Google’s camera-mounted Street View cars have become regular fixtures in our towns and cities.
The company is continually updating its imagery to ensure you get the most recent view of the area you’re exploring at the click of a mouse button.
To make the most of this archived imagery, in 2014 Google launched a new feature allowing users to turn the clock back on Street View imagery to see how their town or city looked whenever the 360-degree cameras rolled down the street.
While it’s not available in all areas, here’s how you can step back in time without the aid of a time machine.
Step 1: Head to Google Maps on your PC or laptop
Open your web browser and type maps.google.co.uk into the URL bar. If you have location services enabled on your PC the map should show your current location.
Step 2: Find the place you want to explore
If you don’t want to check out your current location, type any city, landmark or street address into the search bar in the top left corner and click Enter.
Step 3: Enable Street View
Unless you’re exploring the deepest darkest corners of the Amazon (and Google even has some of that covered) you should see the yellow Street View man in the bottom right corner of the screen. Using your mouse drag him over to the area you wish to view.
Drop the icon when you’ve found the perfect spot and you’ll see the map imagery replaced by real-life 360-degree photography shot from ground level.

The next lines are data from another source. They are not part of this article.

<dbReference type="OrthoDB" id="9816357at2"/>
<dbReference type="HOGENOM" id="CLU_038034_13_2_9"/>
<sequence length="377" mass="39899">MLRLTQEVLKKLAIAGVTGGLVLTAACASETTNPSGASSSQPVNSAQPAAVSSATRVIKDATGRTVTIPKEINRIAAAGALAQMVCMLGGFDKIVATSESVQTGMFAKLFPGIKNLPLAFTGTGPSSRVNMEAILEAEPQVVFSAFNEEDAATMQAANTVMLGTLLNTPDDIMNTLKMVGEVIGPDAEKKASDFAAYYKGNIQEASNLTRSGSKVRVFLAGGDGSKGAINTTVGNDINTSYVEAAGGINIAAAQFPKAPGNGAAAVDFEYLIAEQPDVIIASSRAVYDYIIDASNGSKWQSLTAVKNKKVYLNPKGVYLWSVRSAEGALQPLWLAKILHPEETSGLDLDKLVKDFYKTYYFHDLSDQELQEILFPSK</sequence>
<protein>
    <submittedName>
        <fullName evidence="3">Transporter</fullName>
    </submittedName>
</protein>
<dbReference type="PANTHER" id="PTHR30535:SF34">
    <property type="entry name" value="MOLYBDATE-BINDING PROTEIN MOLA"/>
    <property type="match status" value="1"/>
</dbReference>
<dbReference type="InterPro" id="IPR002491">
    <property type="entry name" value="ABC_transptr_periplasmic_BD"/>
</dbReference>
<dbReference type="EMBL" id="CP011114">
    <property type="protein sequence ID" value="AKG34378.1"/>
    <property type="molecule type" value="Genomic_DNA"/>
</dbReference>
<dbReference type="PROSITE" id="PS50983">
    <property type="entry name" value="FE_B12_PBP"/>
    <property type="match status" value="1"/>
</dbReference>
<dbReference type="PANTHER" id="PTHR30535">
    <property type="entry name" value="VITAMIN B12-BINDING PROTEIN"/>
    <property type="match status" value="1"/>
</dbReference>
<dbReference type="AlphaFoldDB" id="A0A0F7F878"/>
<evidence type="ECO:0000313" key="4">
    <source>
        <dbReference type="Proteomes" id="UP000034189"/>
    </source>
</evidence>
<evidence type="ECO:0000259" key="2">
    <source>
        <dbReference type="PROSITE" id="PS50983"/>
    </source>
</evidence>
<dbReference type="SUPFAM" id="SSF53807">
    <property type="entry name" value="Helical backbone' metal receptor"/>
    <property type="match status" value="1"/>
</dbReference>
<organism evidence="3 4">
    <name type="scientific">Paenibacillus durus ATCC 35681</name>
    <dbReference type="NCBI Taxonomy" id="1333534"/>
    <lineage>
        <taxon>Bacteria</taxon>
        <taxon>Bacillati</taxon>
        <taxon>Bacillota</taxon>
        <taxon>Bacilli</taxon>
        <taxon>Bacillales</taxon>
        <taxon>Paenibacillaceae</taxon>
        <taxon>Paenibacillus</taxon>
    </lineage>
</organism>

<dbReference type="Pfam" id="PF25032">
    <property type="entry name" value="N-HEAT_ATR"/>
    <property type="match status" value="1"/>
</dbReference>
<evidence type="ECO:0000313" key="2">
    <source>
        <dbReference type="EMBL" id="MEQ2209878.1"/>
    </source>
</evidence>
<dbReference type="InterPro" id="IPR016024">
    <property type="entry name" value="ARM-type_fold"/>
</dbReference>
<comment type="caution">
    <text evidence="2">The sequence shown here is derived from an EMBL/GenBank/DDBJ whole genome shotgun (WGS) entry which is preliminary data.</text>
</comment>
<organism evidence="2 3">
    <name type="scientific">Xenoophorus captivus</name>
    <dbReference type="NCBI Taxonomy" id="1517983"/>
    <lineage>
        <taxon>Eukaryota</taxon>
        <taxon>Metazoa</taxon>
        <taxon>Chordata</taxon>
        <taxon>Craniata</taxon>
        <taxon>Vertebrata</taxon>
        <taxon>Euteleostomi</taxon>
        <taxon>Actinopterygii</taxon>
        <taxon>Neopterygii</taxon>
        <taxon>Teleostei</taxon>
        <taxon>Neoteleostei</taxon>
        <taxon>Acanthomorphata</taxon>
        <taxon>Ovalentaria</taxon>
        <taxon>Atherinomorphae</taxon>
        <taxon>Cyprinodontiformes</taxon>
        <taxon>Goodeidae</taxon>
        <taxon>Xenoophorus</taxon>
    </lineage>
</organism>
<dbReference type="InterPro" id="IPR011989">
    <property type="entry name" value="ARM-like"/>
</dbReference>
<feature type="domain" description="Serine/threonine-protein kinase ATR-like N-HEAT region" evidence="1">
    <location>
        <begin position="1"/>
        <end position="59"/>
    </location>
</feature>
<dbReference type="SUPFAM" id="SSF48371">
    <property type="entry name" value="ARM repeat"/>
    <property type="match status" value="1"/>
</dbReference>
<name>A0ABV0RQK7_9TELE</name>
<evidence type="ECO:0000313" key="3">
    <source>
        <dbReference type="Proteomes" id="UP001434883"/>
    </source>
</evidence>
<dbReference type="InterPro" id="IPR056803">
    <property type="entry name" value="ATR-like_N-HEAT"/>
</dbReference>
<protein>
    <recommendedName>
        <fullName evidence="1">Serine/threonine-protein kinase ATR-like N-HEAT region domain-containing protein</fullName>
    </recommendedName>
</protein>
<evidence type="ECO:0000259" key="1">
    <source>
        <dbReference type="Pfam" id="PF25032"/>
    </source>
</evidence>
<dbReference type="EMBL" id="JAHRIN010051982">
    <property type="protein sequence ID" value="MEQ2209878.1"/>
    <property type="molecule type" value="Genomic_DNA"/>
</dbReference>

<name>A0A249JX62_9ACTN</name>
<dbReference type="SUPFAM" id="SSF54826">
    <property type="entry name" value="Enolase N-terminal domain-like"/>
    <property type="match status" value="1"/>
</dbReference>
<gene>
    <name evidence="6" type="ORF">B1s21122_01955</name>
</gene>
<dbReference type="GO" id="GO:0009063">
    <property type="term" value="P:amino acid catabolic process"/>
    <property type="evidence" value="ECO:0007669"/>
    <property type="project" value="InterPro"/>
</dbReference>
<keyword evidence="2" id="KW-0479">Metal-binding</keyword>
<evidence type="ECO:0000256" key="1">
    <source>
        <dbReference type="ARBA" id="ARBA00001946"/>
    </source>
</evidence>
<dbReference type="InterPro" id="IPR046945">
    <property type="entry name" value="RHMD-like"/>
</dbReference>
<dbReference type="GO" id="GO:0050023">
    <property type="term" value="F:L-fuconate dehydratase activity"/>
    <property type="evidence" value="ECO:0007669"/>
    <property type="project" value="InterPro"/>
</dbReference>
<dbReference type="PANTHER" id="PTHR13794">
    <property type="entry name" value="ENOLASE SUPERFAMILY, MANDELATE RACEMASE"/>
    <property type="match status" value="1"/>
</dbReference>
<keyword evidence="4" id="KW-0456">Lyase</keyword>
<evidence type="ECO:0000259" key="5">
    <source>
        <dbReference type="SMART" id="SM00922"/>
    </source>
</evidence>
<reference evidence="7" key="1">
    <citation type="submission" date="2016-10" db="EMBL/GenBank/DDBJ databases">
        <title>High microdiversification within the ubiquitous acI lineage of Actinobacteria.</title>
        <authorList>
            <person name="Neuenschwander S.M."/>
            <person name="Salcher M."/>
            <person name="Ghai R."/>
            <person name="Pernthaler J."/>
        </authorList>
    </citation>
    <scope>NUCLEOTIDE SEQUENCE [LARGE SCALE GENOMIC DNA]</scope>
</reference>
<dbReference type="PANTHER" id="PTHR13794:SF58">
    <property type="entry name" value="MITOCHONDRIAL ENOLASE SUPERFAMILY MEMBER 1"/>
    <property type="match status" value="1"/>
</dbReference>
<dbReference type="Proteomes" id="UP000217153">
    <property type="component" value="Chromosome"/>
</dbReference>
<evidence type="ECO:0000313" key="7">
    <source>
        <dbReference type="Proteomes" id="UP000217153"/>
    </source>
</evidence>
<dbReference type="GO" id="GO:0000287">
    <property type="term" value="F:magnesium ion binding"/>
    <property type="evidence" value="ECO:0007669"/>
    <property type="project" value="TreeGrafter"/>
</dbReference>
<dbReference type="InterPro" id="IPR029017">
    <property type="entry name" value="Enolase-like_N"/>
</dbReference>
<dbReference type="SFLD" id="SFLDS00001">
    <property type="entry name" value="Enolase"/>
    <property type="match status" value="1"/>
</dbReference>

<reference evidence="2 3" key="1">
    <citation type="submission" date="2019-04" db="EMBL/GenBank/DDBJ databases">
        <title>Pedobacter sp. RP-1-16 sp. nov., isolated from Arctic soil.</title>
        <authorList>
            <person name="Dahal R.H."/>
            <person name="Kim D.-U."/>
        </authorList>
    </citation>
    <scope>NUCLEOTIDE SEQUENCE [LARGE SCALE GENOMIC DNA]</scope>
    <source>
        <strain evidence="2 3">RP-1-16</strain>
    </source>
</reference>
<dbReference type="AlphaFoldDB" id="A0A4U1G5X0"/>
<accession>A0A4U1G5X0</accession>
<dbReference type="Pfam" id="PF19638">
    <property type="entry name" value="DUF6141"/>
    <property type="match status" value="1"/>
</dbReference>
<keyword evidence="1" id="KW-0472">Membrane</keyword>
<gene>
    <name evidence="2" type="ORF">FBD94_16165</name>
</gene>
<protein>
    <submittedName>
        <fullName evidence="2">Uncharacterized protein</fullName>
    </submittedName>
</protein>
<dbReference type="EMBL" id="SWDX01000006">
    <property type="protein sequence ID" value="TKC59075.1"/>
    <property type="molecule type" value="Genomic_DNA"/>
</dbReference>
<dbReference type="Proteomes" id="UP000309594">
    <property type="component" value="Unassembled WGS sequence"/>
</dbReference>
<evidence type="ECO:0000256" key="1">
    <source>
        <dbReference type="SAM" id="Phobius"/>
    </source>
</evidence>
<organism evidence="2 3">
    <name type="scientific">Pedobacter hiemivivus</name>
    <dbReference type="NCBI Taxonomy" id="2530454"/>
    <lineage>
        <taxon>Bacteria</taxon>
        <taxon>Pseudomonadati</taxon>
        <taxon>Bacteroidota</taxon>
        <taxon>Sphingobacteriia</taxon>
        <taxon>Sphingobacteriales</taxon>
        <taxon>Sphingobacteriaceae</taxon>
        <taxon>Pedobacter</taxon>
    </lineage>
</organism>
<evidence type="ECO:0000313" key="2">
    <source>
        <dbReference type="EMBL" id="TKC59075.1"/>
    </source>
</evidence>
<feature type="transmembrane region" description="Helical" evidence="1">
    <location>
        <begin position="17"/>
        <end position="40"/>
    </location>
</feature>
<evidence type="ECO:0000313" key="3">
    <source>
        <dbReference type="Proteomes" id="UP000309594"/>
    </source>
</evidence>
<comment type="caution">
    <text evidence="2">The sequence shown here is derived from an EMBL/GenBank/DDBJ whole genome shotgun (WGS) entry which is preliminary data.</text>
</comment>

Alternatively the search results also contain a Street View section on the right that allows you to jump right in.
Step 4: Find the Clock
By default, Street View automatically shows the most recent imagery.
In the top left corner it’ll tell you the date it was captured by Google. If you also see a clock icon next to this date it means you’re in luck… you can view images from previous photography sessions.
If you don’t see it, it means Google has only mapped that area once.
Step 5: Open the time portal
Once you’ve clicked on the clock, you’ll a see a drop-down timeline which lets you cycle through the previous imagery, in some cases dating back to around 2007 when Google began its Street View project.
You’ll see the older images in the thumbnail and clicking that will transport you into the full street view experience.
Step 6: Explore
Once you’ve opened the older Street View maps full screen, you can navigate around the location just as you would with current imagery.
That means you can drag the cursor around the screen to rotate your view, move and double-click the arrows to travel along the streets or get close-up views of buildings.
In some cases you can see the how the area changes depending on the seasons.
Step 7: Notable areas to explore
As well as it being a neat tool for taking a trip down memory lane (or just to view your town before they erected a monstrous new hotel right in the middle), the feature is fascinating from a historical perspective. For example, you can see the construction of Freedom Tower in New York City, or witness the rebuilding efforts in Ogawawa, Japan following the destruction of the devastating earthquake and tsunami in 2011.